I don’t think I ever feared that she would run for President in 2012. If she ran, she would lose the nomination to someone else, and if she didn’t she would have gone off into the sunset with all of the other losing VP candidates. Palin was never as threatening to the left nor as wonderful for the right as both sides imagined. Her resignation will prove to be a good thing for her, her family and Alaska. Her tenure as governor has been so lackluster that it might be fair to say that Palin never demonstrated her worthiness for the office so much as in her departing from it.

There’s certainly something to be said for that. I recall being very nervous in the first week or so, perhaps even longer — I think it ended definitively when she said “In what respect, Charlie?” — but coming to the realization that Palin wasn’t going anywhere.  Then, she and McCain botched the last few weeks of the campaign, lost the election, and I really didn’t lose any sleep over her.  In the same way I think it’s ridiculous for people to make statements about Hillary Clinton having the 2016 Democratic presidential nomination in her pocket, it was silly to believe that Palin would walk away with the Republican presidential nomination in 2012.  There’s too much ambition among presidential contenders to allow one person — particularly one who had already been called a “whack job” by her own campaign staff — to glide effortlessly to the top of the presidential ticket.

As Larison points out, she hasn’t really shone as governor of Alaska; I’d bet that if McCain hadn’t put her on the ticket in 2008, some future event would have ended her political career anyway.  She doesn’t seem cut out for the national political limelight.  And that’s where I sort-of start to disagree with Larison, who blames her supporters most of all:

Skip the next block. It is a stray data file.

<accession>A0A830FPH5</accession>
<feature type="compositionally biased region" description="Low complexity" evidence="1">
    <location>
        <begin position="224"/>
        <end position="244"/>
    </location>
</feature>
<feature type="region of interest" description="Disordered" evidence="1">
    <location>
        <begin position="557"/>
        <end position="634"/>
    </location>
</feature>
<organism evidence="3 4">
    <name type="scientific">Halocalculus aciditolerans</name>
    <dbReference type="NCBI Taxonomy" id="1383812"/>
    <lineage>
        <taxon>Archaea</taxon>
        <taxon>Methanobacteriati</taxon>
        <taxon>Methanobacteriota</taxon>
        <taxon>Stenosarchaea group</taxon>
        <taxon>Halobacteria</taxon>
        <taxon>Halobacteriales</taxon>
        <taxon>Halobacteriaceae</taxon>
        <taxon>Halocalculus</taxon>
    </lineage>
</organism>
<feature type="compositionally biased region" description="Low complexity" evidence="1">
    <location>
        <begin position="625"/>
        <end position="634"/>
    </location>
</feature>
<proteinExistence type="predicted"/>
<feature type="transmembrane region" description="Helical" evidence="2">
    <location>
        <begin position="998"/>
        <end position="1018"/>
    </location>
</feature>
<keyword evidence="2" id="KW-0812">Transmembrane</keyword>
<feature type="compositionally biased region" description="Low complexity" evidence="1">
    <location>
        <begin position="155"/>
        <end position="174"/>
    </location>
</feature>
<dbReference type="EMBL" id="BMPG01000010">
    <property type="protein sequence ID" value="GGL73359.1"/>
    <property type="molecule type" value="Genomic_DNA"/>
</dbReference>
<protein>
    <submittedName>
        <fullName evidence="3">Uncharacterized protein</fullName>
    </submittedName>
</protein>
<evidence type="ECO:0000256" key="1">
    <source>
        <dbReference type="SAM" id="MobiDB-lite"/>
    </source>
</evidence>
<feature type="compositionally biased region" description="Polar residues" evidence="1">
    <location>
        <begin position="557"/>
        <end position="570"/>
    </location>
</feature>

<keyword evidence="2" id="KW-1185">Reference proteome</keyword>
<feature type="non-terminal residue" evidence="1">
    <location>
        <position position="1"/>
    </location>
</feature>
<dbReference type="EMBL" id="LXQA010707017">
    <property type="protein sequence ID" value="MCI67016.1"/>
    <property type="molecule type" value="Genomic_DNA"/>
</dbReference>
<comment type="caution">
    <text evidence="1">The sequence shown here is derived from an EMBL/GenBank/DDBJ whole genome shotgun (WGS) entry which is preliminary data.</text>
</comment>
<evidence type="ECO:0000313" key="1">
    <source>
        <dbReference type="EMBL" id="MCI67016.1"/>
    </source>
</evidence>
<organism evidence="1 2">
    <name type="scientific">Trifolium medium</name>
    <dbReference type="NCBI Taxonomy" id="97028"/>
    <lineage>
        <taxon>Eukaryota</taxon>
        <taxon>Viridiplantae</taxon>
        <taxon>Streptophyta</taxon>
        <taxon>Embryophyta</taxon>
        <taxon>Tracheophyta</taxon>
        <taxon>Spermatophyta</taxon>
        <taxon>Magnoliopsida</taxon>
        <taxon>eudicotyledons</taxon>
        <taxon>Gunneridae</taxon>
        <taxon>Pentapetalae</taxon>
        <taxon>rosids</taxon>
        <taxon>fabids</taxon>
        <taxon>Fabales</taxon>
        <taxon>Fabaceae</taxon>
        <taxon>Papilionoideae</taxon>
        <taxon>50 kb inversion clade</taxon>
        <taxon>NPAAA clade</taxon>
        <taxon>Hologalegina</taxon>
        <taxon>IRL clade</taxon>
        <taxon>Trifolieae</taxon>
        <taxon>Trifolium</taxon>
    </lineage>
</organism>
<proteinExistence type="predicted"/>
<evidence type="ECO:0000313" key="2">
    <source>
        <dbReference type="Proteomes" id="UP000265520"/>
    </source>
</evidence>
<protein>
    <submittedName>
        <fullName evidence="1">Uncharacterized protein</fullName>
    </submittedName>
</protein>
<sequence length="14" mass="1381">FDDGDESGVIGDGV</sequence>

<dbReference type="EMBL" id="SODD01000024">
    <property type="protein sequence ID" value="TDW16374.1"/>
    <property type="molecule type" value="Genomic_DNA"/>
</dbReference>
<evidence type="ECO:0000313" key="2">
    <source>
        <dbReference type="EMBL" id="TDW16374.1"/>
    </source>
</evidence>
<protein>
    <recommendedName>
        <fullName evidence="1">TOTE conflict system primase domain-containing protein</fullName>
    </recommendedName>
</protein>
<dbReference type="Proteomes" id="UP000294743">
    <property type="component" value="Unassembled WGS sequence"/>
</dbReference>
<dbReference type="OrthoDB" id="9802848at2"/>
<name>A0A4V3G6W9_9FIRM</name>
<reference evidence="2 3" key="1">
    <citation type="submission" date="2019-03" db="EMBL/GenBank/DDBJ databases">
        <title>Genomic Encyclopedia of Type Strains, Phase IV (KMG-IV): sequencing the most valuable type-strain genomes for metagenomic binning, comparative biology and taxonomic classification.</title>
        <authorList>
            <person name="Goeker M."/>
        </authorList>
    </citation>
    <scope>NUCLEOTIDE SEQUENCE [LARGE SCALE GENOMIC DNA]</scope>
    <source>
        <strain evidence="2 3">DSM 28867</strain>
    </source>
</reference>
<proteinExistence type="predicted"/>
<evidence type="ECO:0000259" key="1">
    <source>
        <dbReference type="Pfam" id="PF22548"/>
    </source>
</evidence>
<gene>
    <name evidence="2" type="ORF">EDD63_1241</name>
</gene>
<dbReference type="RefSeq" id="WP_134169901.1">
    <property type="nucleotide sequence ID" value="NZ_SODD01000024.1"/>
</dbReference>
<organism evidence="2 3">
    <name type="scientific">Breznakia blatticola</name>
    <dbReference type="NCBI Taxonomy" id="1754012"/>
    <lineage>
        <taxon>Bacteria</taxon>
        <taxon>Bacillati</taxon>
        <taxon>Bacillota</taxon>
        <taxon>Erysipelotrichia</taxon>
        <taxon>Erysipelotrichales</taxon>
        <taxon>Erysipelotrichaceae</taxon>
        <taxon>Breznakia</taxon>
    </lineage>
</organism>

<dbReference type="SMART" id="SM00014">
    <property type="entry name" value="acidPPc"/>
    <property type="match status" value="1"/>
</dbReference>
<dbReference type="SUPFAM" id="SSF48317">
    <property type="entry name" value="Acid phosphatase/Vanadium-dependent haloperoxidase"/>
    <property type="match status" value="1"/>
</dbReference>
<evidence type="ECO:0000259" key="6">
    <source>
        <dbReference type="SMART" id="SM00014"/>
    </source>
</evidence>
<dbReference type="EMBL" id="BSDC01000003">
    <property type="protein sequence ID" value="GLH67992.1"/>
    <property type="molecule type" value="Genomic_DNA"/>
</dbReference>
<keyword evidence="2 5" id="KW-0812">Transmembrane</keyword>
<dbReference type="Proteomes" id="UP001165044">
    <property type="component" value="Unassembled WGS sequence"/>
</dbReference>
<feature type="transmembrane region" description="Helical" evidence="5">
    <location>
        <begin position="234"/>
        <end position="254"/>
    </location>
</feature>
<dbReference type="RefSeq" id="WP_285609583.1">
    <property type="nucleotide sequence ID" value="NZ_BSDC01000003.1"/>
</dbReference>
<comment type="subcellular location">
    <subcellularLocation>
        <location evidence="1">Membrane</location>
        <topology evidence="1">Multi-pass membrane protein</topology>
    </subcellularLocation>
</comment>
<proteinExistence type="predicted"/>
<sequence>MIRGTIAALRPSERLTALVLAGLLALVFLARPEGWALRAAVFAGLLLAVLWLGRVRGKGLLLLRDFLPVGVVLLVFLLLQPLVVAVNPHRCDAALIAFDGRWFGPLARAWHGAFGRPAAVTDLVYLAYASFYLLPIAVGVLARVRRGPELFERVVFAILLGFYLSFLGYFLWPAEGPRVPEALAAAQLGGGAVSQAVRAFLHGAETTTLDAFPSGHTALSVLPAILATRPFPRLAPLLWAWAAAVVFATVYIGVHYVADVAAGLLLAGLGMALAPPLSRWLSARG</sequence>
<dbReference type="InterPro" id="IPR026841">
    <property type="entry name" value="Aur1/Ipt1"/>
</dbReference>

Never has a major political candidate been so poorly served by her own supporters. To quote that Russian proverb again, “The yes-man is your enemy, but your friend will argue with you.” Palin was surrounded and cheered on by almost nothing but yes-men, because once anyone tried to offer any kind of criticism that person seemed to become persona non grata in her circle and in the wider conservative world pretty quickly. That is why a reasonable column offering advice and encouragement to Palin could be met by so much insane fury from so many of her supporters. It will be very difficult to explain to later generations what it was that the Palinites saw in her that made them so fervent and enthusiastic.

[Snip.]

After the first week or so, likeability became much less important once we started finding out something about her record. What came to be so annoying about her was not so much that she performed poorly in interviews, had no policy knowledge outside of issues related to oil, and had an unremarkable record as governor (except when she was jacking up windfall profits taxes to redistribute liberate the money from oil corporations), but it was that her supporters seemed intent on never acknowledging her errors, refused to hold her accountable when she made misleading statements and began making virtues out of her weaknesses. Whether or not Palin could have become a much better candidate, there was no way that things could work out well for her or the country with supporters like this.